And they can run, uninterrupted, for 7.5 hours straight without a refill on a single tank. Just about enough to last all night.
And how much do they weigh?
Oops, you’ve got us there. It’s a hefty 88 pounds. But it does come with wheels. Little tiny ones. See them in the picture?
But we said we weren’t going to try to sell you anything. So…
Here’s the shortlist of other features:
- Starts up recreational vehicle air conditioning units up to 13,500 BTUs
- Exceptionally portable, sporting 2 handles and wheels, the EU3000i Handi can be rolled to your destination, plus loaded and unloaded very easily by 1 or 2 people
6500 Watt Generators: Our kick-ass recommendation
This big boy is probably overkilling for a camping trailer, but will certainly provide an abundance of power at a reasonable cost.
Primarily designed for use as a backup home generator, it can also run almost 14 hours on a single tank of gas and, even though powerful enough to run everything in your home during a power outage, is nevertheless quite safe for sensitive electronics as well.
Is it quiet? Well, at 66 dB at 1/4 load, that equates it with, according to the chart below, a bit more than a casual conversation and more towards the sound of a vacuum cleaner. So, is it quiet? We’d have to say no. Will it power everything you could possibly turn on and leave running? Oh, yeah.
Just don’t fire it up in a campground.
Wait. We’re not done.
We know we said the 2200 watt inverter generators don’t pack enough juice for serious travel trailer consideration, but…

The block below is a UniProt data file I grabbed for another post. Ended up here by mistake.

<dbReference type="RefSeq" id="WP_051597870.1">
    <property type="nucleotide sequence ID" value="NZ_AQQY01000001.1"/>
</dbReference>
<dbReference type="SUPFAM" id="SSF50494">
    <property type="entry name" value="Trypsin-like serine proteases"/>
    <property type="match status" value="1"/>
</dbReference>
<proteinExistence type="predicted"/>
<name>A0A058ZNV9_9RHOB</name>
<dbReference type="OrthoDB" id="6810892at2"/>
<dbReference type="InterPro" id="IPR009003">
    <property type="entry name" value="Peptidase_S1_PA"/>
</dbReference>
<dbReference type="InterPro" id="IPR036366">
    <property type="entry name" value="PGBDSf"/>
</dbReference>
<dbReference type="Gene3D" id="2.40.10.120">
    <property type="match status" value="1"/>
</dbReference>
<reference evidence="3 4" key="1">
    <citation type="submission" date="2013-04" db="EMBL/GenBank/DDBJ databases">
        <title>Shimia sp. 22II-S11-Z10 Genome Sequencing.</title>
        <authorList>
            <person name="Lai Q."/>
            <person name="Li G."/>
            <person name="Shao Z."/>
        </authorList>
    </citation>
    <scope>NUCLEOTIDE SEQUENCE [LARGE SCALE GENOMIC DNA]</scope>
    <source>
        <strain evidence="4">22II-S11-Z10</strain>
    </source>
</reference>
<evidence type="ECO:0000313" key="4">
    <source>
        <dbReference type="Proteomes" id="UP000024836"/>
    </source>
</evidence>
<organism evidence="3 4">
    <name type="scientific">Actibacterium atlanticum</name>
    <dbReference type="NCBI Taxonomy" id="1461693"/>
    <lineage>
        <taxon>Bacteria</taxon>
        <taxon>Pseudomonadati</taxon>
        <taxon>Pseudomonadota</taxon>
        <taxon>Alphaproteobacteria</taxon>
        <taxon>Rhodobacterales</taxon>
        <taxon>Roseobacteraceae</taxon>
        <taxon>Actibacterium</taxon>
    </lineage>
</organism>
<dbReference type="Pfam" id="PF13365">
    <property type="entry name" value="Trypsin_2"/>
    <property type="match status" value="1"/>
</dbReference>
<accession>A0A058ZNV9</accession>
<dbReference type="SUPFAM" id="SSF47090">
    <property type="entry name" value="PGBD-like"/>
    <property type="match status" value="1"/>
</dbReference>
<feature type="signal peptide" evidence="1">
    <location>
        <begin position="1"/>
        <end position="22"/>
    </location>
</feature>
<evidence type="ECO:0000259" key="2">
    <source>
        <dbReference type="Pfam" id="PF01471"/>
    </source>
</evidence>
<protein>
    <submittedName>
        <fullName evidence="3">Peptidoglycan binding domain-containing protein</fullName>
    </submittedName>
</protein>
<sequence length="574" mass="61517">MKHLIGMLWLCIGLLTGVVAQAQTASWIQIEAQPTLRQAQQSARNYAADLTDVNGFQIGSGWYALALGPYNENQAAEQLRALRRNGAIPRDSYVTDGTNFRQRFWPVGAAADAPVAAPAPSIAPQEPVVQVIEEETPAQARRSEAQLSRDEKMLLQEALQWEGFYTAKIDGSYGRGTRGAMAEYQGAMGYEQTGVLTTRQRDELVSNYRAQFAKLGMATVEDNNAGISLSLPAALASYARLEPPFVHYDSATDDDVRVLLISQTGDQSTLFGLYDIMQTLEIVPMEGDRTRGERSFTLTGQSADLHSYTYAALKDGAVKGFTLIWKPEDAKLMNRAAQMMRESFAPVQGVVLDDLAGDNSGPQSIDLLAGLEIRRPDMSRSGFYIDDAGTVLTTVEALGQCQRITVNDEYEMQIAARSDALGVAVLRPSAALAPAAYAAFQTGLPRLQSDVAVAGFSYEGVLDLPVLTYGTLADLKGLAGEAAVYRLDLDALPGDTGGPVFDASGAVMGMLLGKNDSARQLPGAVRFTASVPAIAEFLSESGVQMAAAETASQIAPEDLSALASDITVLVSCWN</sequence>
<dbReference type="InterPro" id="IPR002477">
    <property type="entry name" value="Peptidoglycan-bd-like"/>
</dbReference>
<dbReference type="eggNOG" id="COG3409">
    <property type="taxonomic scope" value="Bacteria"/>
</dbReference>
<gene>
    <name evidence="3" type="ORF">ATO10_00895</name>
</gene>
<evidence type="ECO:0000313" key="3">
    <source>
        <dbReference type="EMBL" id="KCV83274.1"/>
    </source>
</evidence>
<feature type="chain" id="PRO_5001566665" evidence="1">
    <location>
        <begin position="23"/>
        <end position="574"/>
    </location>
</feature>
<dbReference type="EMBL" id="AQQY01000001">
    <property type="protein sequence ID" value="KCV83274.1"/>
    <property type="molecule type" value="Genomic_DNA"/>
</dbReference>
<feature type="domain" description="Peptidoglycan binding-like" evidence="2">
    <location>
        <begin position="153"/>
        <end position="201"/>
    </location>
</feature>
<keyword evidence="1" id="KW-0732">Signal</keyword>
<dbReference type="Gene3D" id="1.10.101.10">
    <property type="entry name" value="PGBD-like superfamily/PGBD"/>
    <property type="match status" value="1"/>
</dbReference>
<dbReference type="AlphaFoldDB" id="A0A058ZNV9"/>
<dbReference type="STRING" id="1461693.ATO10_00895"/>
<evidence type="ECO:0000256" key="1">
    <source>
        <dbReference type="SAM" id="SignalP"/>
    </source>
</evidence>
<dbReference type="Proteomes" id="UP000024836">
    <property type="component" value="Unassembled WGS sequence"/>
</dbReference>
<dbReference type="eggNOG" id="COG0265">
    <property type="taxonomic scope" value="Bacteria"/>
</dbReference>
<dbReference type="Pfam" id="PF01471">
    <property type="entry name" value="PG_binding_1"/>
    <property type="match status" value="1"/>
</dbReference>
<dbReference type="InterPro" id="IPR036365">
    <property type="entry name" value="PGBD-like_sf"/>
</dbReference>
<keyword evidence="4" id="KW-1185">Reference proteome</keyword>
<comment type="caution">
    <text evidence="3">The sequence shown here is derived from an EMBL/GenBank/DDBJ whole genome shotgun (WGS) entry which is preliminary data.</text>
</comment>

If you hook two of em together, you get a whopping 4400 watts of clean, usable power — for everything from your 15,000 BTU air conditioner to your microwave to your DirectV receiver, All at the same time.
Are they powerful? Yep. Are they quiet? Not when they’re run in tandem, which is what we are suggesting. But if you’re way off-grid, in the back of beyond, who cares? Fire them both up, have a chilled glass of wine under the stars and relax, knowing you’ll be able to sleep in fully air-conditioned comfort all night.
A final word about power requirements
Even at 3000 – 3400 watts, it would still be a good idea to know how many watts — generally — each of the most common electrical items in a travel trailer consumes. Here y’go!
And, here’s an informative chart about noise
Let’s see. What other questions?
Ah. How best to hook your generator(s) up to your camping trailer or travel trailer.
Your trailer, if new, should have come with a thick power cord, probably about 20 feet long, with 30 amp connectors on each end (one male, the other female). If you don’t have one, here’s an inexpensive one on Amazon.